Worldwide, increasing resistance in P. aeruginosa has warranted distinct attention in hospitals and associated with early onset of VAP, increased length of stay in the hospitals, higher case fatality rates, and complicated the selection of adequate empirical treatment in severe infection. Thus, limiting the spread of multidrug-resistant (MDR) strains of P. aeruginosa is considered to be infection prevention and control priority.[6]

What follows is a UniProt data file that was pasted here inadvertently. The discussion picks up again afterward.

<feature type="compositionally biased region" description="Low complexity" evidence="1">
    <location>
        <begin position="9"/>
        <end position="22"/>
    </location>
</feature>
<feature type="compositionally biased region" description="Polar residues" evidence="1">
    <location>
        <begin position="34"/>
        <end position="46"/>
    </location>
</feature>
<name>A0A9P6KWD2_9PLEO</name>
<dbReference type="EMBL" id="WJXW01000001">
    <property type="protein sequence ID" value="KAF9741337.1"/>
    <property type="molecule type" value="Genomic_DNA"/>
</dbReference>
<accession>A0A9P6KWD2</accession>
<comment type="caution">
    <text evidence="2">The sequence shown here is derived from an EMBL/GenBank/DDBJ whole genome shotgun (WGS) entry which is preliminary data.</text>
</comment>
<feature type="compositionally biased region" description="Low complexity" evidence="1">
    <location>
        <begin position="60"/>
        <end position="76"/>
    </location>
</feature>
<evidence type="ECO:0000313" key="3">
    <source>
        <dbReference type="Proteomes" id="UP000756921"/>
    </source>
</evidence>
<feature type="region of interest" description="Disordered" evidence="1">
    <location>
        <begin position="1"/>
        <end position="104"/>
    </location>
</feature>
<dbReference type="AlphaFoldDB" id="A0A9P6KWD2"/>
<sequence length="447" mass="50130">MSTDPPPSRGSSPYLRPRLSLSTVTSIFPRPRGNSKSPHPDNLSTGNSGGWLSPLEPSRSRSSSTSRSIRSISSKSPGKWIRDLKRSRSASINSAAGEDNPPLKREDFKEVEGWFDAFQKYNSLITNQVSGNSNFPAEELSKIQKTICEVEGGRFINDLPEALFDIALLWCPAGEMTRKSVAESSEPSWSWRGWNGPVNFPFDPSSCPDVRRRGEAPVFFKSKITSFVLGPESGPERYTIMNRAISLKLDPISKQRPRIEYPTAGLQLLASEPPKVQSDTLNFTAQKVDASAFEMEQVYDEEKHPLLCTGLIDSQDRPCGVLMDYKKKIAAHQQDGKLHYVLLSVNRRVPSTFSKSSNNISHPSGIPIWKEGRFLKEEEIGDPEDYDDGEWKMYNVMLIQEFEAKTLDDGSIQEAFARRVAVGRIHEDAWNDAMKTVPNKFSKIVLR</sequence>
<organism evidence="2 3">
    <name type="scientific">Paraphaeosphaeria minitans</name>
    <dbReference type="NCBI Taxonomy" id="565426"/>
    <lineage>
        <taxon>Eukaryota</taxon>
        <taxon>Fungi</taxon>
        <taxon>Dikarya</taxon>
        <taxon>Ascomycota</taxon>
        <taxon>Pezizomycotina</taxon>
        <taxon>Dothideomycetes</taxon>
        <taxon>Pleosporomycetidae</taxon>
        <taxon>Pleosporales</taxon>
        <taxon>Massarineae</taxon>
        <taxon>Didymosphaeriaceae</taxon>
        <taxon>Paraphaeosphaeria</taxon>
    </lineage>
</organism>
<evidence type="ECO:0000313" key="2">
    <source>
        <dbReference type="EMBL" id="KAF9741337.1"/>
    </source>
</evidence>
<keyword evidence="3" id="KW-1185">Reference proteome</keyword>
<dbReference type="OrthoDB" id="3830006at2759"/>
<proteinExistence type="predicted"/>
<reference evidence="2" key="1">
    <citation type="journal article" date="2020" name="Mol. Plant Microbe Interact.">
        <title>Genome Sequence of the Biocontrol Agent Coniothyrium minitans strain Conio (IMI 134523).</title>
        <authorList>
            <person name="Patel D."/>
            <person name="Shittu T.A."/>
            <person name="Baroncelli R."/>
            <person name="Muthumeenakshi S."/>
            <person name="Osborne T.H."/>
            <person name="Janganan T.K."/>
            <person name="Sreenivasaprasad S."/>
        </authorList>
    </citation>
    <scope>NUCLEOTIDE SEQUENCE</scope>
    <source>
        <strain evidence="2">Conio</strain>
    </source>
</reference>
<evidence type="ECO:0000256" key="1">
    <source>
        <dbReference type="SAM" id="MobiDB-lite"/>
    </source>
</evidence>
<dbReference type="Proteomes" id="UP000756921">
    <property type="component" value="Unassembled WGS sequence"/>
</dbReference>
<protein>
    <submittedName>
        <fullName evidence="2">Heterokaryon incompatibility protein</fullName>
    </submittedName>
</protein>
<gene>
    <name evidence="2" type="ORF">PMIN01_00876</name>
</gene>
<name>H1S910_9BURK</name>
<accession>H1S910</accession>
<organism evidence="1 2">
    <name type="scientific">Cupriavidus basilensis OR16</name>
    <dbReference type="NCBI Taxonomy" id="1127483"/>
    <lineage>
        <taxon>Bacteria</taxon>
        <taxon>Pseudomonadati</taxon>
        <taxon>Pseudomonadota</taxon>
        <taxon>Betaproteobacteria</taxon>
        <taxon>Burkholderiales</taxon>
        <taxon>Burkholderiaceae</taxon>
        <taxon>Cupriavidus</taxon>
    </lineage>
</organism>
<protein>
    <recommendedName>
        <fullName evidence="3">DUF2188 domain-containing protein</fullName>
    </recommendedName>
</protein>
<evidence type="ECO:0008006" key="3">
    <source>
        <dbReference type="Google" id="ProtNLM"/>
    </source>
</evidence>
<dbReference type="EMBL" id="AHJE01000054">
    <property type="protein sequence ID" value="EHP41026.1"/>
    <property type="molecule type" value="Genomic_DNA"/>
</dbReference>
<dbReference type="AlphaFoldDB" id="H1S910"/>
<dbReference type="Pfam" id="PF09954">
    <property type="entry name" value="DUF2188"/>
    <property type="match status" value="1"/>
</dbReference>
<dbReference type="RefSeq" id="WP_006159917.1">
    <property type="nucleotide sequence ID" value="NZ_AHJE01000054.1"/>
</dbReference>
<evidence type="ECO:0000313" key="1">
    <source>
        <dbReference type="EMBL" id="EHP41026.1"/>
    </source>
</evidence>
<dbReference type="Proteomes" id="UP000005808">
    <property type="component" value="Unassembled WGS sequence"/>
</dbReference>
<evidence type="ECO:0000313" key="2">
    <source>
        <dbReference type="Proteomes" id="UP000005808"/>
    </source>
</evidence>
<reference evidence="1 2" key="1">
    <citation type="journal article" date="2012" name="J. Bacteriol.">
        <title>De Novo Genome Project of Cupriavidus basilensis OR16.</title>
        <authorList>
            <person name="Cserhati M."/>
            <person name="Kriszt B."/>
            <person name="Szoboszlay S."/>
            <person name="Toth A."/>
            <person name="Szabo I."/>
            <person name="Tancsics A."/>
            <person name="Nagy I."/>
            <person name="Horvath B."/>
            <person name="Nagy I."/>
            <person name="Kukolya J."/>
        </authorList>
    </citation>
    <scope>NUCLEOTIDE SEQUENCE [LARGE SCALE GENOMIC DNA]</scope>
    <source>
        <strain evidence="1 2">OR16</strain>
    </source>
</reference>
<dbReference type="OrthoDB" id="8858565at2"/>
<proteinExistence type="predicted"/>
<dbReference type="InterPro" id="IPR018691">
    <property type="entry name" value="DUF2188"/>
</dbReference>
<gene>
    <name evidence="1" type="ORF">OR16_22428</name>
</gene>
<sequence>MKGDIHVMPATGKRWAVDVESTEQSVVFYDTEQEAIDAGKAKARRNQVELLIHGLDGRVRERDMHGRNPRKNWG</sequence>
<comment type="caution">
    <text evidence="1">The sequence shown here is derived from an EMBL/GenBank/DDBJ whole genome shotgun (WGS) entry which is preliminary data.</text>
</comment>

P. aeruginosa can be classified into different phenotypes depending on the antibiotic resistance profile, as follows: (a) MDR phenotype includes isolates that are resistant to more than one antimicrobial agent in three or more antimicrobial classes. (b) Extensively drug-resistant (XDR) phenotype includes isolates that are resistant to more than one antimicrobial agent in all antimicrobial classes, except in two or less. (c) Pan drug-resistant (PDR) phenotype includes isolates that are resistant to all antimicrobial agents in all antimicrobial classes.[7] These antimicrobial phenotypes in P. aeruginosa isolate presents inactivation of β-lactamase enzymes that make β-lactams ineffective. Carbapenems are broad spectrum β-lactam antibiotics and have reliable activity against P. aeruginosa which was used as one of the few antibiotics for treating severe infections. However, in recent years, this bacterium has gained resistance to carbapenem antibiotics.[8]